Surrealism is an aesthetic movement that was born in the 1920s. Surrealist philosophy manifests itself in the different arts, including audiovisual media. The present investigation traces the evolution of surrealism in the cinema to explain how it is captured in the film Un PerroAndaluz by Luis Buñuel and how it is reflected in later works.
The research has a theoretical value that will help us better understand the relationship between cinema and surrealism and discern how an artistic movement can be translated into cinema.
It will also allow the reader to clearly distinguish strictly surrealist cinema from cinema influenced by surrealism.
The analysis will be carried out considering the following axes:
- context, concept, and characteristics of surrealism.
- Historical context, concept, and cinematographic resources of surrealist cinema.
- Origin and description of the surreal elements of Un PerroAndaluz • Analysis of the film and its significance.
- Brief evaluation of the persistence of surrealism in films after Un PerroAndaluz.
The sources consulted are mainly primary. We turned to books and articles online to flesh out the report. We also turn to secondary sources for dissertations and articles to obtain information about surrealist cinema on a more subjective level. On the other hand, we interviewed two professors from the faculty to obtain diversity and richness in research. These are educators who are familiar with the history of cinema and handle technical concepts of audiovisual direction. Their opinions have support and coherence.
This report’s main objective is to test the hypothesis that gave rise to the investigation: An Andalusian Dog is the most representative film of surrealism. We intend that after reading the report, the reader can:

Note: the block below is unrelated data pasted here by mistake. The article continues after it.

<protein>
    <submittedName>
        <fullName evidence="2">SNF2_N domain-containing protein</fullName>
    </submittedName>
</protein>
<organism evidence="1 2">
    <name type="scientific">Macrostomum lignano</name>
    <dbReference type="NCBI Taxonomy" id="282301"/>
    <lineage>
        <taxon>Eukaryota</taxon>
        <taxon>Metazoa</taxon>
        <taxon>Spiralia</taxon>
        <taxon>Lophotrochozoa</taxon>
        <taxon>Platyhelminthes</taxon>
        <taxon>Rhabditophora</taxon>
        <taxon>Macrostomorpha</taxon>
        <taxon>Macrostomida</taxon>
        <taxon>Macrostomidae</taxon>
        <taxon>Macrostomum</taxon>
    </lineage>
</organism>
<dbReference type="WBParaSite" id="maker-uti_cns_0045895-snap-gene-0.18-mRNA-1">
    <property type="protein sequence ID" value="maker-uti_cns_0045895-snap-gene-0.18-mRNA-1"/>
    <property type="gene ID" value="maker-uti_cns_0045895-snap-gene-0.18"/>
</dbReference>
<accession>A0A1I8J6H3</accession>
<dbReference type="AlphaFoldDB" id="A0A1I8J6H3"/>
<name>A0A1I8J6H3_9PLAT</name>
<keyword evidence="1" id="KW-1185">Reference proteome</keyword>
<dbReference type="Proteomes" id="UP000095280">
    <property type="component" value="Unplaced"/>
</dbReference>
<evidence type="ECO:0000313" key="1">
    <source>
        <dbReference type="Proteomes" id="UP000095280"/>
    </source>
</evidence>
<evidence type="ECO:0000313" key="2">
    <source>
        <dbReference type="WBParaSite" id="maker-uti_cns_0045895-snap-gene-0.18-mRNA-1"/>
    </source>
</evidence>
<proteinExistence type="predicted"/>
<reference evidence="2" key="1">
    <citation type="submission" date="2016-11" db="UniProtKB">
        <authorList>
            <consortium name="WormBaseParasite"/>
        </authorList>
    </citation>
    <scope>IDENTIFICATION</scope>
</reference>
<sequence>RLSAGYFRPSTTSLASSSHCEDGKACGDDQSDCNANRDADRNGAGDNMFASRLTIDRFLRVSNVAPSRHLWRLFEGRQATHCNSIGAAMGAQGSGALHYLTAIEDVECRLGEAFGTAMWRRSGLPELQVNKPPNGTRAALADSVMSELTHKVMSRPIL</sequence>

- Determine what surrealism is and what its characteristics are.
- Identify the main cinematographic resources of surrealist cinema.
- Recognize the surreal elements of the film Un PerroAndaluz by Luis Buñuel.
- Distinguish a surrealist film from a film with surrealist overtones.
Surrealism is based on theories about the irrational and unconscious embodied in art. It is the aesthetic movement that succeeded Dada and is closely linked to it.
Dadaism arises as a manifestation against traditional art that rejects the conventional forms of its production in its most extreme expression.
Surrealism was officially born in Paris, France in 1924 with the publication of the Surrealist Manifesto of André Breton, who was a poet and critic who, at the end of the First World War, began to look for new ways of knowing the man as a whole; proposing an approach that moved away from realism and reason, the forces that governed society at that time.
Breton wanted to understand the human mind at its deepest level. To do so, he studied Freud’s theories, and they formulated his hypotheses. He found that only through unconscious reactions, the mind is capable of releasing its irrational truths. Humans can better understand the mind’s machinations while decreasing its level of complexity, that is, the less rational control it exercises over thought. From these premises, Breton theorized that psychoanalysis could be approached as a method of artistic creation.
The human mind is constantly trying to link thoughts together and make sense of them. When thoughts escape rational control, the mind builds fragments of objects and experiences that we once lived or wish to live. They are manifested through dreams and fantasies that couple incompatible variables in reality.